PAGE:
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Blog

Noom, Helping Us Keep Our New Year's Resolutions

James Robinson

At RRE, we identify and invest in entrepreneurs mining  significant opportunities and focusing on constructing long-standing businesses. After exploring the health and fitness space through the years, , we are thrilled to announce our investment in and partnership with Noom, alongside Translink Capital, Recruit Group Japan, Qualcomm Ventures and Harbor Pacific Capital.

I first met Saeju, co-founder of Noom, at one of those entrepreneur-VC lunches where poor, mindless eating decisions are the norm. I was immediately struck by his passion and ambition to address one of the most severe health problems facing our world today:  Obesity. His conviction, combined with my acknowledgment that little innovation targets the substantial number of people categorized as "plus-sized", encouraged further discussions with the team. Artem's depth of product knowledge alongside Adam's wealth of marketing expertise wonderfully complimented Saeju's heavy sales skills and almost evangelistic orientation.

The Noom team has made inroads with millions of users worldwide with their research-driven, mobile-first approach to better wellness, integrating not only proven behavioral science and physiological intelligence with  rapid consumer feedback. Noom's vision is to establish an accessible, holistic brand in sustainable weight loss and healthful living with strategies that demonstrate tangible results.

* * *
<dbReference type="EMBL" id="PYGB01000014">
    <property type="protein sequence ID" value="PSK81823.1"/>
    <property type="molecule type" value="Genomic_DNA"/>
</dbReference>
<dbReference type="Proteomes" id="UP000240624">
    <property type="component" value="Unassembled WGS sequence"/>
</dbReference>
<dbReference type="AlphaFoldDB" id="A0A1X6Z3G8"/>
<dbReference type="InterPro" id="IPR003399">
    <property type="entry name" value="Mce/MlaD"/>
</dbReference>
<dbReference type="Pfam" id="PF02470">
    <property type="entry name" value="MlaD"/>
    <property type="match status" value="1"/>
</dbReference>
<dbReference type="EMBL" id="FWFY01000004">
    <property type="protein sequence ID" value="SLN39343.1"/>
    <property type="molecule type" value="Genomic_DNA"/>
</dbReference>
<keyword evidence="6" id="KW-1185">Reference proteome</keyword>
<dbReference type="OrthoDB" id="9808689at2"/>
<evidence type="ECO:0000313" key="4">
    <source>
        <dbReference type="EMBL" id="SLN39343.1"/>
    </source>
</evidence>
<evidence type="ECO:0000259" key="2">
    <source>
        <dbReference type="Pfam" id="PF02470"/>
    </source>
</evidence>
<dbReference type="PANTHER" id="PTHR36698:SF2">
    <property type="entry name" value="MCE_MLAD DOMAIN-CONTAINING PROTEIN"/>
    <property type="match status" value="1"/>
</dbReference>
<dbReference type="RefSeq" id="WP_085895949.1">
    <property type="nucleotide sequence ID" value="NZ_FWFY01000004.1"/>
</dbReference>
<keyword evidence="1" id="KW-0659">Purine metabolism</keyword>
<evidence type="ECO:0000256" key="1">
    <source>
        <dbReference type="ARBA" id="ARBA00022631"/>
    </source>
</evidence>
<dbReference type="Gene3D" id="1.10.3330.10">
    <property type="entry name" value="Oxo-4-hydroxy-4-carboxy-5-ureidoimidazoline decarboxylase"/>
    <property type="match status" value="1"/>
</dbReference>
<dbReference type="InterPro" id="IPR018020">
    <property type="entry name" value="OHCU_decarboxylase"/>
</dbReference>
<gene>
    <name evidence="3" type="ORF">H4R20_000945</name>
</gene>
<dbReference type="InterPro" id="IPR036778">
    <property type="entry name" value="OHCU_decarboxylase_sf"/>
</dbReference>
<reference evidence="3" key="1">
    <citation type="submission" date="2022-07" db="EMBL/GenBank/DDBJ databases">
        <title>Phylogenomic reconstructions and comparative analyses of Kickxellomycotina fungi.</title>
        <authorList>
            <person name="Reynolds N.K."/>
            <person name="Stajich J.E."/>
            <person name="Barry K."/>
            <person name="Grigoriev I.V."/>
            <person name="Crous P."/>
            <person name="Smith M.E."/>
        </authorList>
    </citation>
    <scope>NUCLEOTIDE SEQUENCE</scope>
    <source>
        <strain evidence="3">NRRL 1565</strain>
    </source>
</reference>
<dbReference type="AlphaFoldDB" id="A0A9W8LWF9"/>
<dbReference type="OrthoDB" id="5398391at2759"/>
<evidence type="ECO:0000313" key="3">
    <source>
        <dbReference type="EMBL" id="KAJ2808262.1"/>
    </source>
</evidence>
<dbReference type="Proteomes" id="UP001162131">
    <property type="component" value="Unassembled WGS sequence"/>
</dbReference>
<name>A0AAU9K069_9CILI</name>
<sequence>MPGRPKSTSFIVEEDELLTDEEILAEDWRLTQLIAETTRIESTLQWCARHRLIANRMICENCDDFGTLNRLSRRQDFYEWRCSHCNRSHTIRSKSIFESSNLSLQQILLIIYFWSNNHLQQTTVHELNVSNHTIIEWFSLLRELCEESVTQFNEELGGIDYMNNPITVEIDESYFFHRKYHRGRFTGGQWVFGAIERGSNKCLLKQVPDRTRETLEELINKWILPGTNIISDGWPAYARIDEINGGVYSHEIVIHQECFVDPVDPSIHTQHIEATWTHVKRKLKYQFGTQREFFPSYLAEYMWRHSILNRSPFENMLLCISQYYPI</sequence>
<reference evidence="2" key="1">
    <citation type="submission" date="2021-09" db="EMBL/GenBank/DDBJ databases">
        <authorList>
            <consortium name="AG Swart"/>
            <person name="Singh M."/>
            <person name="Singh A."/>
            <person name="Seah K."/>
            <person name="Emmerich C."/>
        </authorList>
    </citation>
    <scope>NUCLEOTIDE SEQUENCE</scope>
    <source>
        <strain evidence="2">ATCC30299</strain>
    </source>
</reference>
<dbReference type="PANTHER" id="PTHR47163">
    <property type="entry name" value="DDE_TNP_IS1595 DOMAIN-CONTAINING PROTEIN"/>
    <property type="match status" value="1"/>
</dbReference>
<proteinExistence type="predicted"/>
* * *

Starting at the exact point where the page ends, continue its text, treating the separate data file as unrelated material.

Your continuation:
Noom's product suite includes Noom Weight, Noom Walk, and Cardio Trainer. Noom Weight, the company's flagship product, includes food journaling, educational "bite-sized" content, and a virtual support network of other users selected to motivate one another -- a nod to Weight Watcher's group meetings. A testament to its traction, the app is the #1 top grossing in the Health & Fitness category in the Google Play store. Noom's users, the majority female and under the age of 30, represent a highly sought-after demographic for many marketers. Noom has also seen significant adoption overseas as it localizes its applications in countries such as Japan, South Korea, Germany.